That said, which type is best to start with when you have (had) an allergy I wouldn’t be able to say since I’m not a dietician nor an expert on food allergies. A dietician might be able to give you more specific advice.

    • Hi Jenny,

      Thanks for your questions but unfortunately I don’t have a good answer. All dairy made cheeses contain some amount of casein since it is what makes cheese a cheese. Without the casein, the milk wouldn’t set and form the cheese curds. The main variation in casein contents will likely be related to the amount of fat and moisture in cheeses. If there is a lot of fat and water in a cheese, almost automatically there is less protein (thus casein) in the cheese. That said, there still is casein in there.

      Hope that helps at least a bit!

  2. What cheese has the highest casein?

    I understand concept of driest but not being familiar with cheese variety can you give some names?

    When I search it seems to default to “least” for those with allergies but I’m trying to find highest casein to buy and try to make homemade.

    • Hi Lauren,

      If you’re making cheese from just milk and some enzymes or acids, the composition of your milk will determine the composition of your cheese (assuming you’re not adding any other protein sources etc.). The more water you remove from the milk, the higher the protein-% of the cheese (but the less overall weight of cheese) you’ll end up with. Also, a milk with a lower fat content will result in a cheese with a higher protein content (but less cheese in overall).
      To illustrate, let’s assume you have 1000g of milk that you’re making into cheese. We can assume that all the casein in the milk will end up in the cheese, let’s assume there’s 5%, that is 50g. If you make 500g of cheese out of this milk (not adding anything else except for enzymes), you’ll have 50g/500g*100=10% casein. However, if we dry the cheese for longer and press it more, you right end up with only 250g of cheese, now your casein content will be 50/250*100 = 20%. How much water gets expelled will impact casein content. So, if you’re making your own cheese, one that is drier (e.g a parmesan instead of a fresh mozzarella) will have a higher protein-%.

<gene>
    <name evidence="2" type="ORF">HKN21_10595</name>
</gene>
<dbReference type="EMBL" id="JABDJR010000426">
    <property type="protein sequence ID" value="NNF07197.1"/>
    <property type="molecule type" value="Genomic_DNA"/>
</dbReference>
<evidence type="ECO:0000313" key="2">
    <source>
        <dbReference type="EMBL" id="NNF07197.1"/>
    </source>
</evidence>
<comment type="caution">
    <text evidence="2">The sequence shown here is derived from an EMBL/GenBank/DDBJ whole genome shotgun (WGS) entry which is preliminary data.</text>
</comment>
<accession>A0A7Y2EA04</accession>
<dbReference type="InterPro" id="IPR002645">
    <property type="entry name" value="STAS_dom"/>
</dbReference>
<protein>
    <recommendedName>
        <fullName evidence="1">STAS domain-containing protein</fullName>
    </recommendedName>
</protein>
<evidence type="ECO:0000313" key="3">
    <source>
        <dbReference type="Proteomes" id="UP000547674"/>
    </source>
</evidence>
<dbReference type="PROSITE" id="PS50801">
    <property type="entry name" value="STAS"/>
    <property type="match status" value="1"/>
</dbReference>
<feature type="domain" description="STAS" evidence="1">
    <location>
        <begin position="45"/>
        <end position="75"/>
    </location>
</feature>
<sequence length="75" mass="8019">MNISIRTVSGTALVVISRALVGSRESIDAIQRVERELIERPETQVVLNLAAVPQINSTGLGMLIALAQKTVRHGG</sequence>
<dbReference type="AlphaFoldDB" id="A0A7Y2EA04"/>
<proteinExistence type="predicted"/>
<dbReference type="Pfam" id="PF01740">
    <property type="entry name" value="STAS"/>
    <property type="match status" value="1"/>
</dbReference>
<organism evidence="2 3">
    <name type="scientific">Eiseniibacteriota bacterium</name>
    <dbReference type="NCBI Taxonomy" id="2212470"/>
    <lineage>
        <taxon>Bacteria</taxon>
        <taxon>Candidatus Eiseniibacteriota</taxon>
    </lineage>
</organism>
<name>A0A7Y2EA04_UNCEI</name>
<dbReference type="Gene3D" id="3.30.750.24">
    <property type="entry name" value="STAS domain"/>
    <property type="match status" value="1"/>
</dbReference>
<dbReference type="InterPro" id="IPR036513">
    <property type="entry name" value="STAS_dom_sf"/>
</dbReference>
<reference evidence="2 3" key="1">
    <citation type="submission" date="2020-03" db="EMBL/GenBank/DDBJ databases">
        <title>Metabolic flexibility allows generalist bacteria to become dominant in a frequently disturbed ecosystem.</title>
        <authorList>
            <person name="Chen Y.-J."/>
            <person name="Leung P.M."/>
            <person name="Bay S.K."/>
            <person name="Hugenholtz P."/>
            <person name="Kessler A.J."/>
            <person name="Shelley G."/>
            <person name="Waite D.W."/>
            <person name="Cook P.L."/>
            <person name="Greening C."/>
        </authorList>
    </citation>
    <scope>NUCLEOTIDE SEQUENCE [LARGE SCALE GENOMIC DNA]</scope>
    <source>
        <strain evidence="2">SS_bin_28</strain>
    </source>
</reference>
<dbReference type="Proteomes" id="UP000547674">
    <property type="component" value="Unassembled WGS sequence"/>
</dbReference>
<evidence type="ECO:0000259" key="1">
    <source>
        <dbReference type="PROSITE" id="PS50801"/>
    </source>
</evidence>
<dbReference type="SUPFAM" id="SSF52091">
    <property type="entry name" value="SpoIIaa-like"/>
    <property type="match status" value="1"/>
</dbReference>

A similar story goes up for fat. If you remove all the fat from your milk, and aim for a similar moisture-% at the end, you will also end up with more protein. An example, again you have 1000g of milk of which 5% is fat. In this case you’re removing all the fat, so you’ve only got 1000-(0.05*1000)=950g milk. Again, you’re removing 500g of moisture from the cheese (same as above where you made 500g of cheese from 1000g of milk, for simplicity we’re assuming you’re removing the exact same amount of water). The protein content will now be 50/(950-500)=11.1% protein. So your protein content is higher because there’s no fat left. (This calculation is a bit of a simplification of reality, but good enough for reality).

      When making cheese at home especially, all these factors are important since you might not be able to standardize as well as large scale manufacturers are. So knowing just how much fat your milk contains (this can differ per season) can be important.

      I know you’d like to know specific names of cheeses but since there are so many types of cheeses (hundreds, if not thousands) I want to make sure you understand the concepts so you can choose yourselves. Generally, going for a pretty dry cheese like a parmesan or a low-fat aged Gouda or cheddar. Personally, I would suggest you choose a type of cheese you’d like to make and within that realm find one that has the highest casein content.

      Good luck!

  3. Hello,

    Thank you for writing this! It was fascinating. I have a casein intolerance, and I was trying to understand why I can eat some cheeses without it irritating my body (such as cheddar), yet the whiter cheeses tend to make me react the same as if I were drinking milk.

    I knew it had something to do with enzymes/the casein breaking down in the cheese making process. It’s really interesting and surprising that we don’t fully understand how it all works!


Leave a Reply

Your email address will not be published.

This site uses Akismet to reduce spam. Learn how your comment data is processed.